- Structured design
- Flexfit technology for a custom fit
- TaylorMade and adidas branding
- Material: 92% polyester, 8% spandex
- Stretch, anti-bacterial, eco-friendly performance fabric
About TaylorMade Golf
For most of its history—which could span as far as more than 2,000 years ago to the Roman Republic, depending on whom you ask—golf was played with wooden clubs. Even after irons were added to the game, drivers were still made of wood. But that changed in 1979, when golf salesman Gary Adams had the idea for a 12º driver cast from stainless steel. He took a $24,000 loan out on his home, leased a former television-assembly plant in McHenry, Illinois, and hired a couple people to help him, thus forming the TaylorMade Golf Company.
Adams’s metal club revolutionized the driver in two ways. It distributed weight around the perimeter of the club head, which made the driver more forgiving, both to inexact shots and duffers’ obscenities after those shots. And it featured a lower center of gravity, generating more launch off the tee. These two features greatly improved the shots of amateur golfers, sparking their enthusiasm for the game. Tour professionals soon took notice of the metal driver, propelling its popularity and earning it a new oxymoronic nickname, the metalwood.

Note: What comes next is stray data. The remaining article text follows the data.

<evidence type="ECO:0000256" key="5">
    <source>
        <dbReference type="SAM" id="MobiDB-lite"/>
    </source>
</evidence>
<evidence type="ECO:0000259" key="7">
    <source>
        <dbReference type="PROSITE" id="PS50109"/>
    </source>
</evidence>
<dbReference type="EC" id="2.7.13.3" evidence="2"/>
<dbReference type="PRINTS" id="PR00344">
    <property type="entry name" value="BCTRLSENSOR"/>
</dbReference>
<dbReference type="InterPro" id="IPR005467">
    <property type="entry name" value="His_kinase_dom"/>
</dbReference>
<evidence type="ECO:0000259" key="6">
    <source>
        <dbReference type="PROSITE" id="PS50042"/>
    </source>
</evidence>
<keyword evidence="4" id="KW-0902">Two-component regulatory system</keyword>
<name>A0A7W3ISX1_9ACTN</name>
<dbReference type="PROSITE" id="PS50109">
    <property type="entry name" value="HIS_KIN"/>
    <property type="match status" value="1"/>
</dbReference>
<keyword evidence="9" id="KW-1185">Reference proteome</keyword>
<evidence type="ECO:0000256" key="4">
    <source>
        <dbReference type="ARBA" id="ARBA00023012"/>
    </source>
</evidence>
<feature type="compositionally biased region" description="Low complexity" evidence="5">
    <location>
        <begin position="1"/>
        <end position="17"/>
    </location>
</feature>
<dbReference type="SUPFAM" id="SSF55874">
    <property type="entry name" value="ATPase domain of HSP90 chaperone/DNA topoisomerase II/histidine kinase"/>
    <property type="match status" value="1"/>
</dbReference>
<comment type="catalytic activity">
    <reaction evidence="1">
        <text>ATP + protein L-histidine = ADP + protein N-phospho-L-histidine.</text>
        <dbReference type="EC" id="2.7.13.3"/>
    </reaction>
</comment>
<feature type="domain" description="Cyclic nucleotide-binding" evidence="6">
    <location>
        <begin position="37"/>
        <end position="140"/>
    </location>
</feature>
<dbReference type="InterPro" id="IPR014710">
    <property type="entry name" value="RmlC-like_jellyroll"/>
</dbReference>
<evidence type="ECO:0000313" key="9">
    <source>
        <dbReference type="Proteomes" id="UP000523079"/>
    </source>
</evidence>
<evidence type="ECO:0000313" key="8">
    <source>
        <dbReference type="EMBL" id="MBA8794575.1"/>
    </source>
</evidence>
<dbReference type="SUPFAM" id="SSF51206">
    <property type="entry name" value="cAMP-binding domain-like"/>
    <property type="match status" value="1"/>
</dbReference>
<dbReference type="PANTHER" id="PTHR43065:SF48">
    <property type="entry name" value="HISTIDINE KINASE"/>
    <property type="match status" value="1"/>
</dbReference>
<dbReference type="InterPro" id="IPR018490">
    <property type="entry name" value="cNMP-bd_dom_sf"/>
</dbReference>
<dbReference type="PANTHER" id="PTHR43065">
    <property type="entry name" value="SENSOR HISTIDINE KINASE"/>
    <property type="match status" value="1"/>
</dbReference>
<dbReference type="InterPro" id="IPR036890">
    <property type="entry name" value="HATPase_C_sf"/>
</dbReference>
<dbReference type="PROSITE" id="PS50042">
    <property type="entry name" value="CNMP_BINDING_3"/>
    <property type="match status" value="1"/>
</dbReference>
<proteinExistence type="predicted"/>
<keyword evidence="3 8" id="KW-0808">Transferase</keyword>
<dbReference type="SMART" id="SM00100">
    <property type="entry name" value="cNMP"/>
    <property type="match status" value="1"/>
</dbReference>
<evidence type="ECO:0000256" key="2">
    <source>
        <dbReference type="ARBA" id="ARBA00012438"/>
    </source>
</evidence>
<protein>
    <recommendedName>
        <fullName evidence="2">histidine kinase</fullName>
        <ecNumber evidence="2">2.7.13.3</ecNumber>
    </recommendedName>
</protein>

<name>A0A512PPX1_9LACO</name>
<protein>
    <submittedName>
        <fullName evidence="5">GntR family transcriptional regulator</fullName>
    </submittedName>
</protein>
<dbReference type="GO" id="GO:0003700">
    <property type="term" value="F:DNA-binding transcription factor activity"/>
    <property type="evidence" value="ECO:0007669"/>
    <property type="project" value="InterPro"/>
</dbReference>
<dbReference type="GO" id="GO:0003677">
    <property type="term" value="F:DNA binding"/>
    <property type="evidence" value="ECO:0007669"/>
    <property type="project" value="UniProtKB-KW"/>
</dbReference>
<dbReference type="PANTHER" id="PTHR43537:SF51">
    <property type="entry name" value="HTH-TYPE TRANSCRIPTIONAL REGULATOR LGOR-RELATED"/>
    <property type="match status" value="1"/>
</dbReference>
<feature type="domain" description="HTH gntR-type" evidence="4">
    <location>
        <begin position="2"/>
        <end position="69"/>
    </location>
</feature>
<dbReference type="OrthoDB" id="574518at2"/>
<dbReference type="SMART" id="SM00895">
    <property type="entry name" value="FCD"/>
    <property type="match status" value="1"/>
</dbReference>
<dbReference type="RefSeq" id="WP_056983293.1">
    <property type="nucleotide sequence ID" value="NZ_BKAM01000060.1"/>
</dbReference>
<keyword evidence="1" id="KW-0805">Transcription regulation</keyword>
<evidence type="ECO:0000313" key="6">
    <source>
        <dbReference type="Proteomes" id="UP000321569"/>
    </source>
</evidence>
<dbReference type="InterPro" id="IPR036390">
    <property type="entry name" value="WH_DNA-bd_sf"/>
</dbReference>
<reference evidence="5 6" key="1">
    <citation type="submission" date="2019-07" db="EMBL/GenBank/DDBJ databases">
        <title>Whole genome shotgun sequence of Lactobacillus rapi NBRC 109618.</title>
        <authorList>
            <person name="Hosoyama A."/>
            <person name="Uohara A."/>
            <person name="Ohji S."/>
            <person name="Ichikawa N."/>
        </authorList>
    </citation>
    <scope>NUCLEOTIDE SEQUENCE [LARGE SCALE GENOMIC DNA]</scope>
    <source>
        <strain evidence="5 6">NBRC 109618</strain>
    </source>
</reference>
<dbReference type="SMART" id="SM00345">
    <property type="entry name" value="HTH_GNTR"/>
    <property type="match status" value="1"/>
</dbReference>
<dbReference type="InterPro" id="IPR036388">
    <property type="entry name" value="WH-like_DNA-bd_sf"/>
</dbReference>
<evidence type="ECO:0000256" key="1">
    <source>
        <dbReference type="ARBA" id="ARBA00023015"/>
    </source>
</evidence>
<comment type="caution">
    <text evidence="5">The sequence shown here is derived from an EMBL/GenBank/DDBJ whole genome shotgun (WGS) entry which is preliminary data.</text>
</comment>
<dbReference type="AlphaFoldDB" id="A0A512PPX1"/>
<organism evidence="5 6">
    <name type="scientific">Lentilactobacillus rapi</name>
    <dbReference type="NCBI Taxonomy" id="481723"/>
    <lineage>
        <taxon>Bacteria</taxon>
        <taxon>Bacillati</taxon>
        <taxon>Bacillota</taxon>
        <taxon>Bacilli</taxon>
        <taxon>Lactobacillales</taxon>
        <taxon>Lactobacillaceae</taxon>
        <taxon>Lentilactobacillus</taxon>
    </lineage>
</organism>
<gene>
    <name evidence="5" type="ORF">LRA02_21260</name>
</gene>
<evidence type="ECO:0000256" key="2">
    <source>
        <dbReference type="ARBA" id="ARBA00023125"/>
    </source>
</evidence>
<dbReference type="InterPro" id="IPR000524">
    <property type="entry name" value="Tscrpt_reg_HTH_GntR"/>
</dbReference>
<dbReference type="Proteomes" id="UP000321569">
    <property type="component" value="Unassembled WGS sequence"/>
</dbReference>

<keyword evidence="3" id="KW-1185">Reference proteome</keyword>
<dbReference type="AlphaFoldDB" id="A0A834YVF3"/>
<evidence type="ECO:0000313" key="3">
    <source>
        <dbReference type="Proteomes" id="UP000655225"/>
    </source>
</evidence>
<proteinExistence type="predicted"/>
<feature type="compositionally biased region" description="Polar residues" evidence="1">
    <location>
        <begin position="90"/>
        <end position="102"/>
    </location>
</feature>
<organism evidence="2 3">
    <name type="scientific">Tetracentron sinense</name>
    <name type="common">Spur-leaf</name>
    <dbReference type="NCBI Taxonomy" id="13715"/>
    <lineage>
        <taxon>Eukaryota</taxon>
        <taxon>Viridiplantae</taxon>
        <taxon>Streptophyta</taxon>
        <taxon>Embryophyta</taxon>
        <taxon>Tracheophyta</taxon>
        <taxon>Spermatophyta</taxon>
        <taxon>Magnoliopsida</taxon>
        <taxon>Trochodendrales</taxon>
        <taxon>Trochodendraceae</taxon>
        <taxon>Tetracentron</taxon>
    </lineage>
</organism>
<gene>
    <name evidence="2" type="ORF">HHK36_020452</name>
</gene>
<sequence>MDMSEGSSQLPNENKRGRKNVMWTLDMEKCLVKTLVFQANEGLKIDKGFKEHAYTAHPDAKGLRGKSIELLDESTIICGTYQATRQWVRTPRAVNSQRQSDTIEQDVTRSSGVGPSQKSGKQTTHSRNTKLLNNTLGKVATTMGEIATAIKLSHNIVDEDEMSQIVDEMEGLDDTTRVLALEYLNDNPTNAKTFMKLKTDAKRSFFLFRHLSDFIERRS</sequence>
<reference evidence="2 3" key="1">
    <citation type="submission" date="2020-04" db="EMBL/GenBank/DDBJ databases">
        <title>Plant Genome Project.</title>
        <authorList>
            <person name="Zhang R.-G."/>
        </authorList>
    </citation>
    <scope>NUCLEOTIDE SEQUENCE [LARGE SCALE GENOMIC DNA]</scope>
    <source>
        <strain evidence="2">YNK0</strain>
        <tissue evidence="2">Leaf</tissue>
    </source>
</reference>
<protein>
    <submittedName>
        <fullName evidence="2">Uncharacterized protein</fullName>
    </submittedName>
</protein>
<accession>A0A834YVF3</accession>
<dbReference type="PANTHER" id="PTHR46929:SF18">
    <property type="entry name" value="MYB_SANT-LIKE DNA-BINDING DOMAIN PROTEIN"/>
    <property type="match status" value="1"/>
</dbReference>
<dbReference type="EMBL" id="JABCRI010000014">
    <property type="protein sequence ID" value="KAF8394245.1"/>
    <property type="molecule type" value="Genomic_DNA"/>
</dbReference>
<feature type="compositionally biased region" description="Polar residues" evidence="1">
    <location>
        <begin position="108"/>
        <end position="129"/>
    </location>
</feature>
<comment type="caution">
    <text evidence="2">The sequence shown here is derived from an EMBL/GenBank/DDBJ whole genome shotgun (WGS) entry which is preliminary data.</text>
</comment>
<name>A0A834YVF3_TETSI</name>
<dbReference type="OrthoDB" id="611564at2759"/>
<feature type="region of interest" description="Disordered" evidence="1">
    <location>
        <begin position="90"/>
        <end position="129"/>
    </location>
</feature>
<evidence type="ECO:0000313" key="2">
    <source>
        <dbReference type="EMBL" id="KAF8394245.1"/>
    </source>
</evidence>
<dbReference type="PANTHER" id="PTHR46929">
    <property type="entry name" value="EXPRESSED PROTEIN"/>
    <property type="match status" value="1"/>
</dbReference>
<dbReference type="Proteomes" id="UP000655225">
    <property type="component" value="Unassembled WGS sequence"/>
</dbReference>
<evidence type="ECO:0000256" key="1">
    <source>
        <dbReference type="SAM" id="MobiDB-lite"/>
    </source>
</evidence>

Today, TaylorMade continues its reputation as a leader in innovation. Its R11 driver, for example, rocked the golf world in 2011 by introducing an adjustable sole plate that independently adjusts the driver’s face angle and loft. These continual advancements in golf equipment keep TaylorMade represented by a stable of top tour professionals.
At age 20, athlete Adolf “Adi” Dassler set out to craft shoes that would help athletes reach their full potential and avoid injury. His timing was unfortunate: just after World War I, raw materials were scarce. Still, he managed to acquire enough canvas to construct his first pair. After only a few years, his footwear became wildly popular. In 1928, several athletes wore his shoes while competing, with one runner capturing a gold medal and setting a world record.
His real breakthrough came, however, at the 1954 World Cup championship game between Germany and Hungary—remembered in soccer lore as the Miracle of Bern. The field was a muddy swamp, and Dassler outfitted the long-shot German team with screw-in studs, and they won their country’s first World Cup. The studs marked a turning point for not only for Dassler’s company but also soccer teams and pristine grass fields around the world.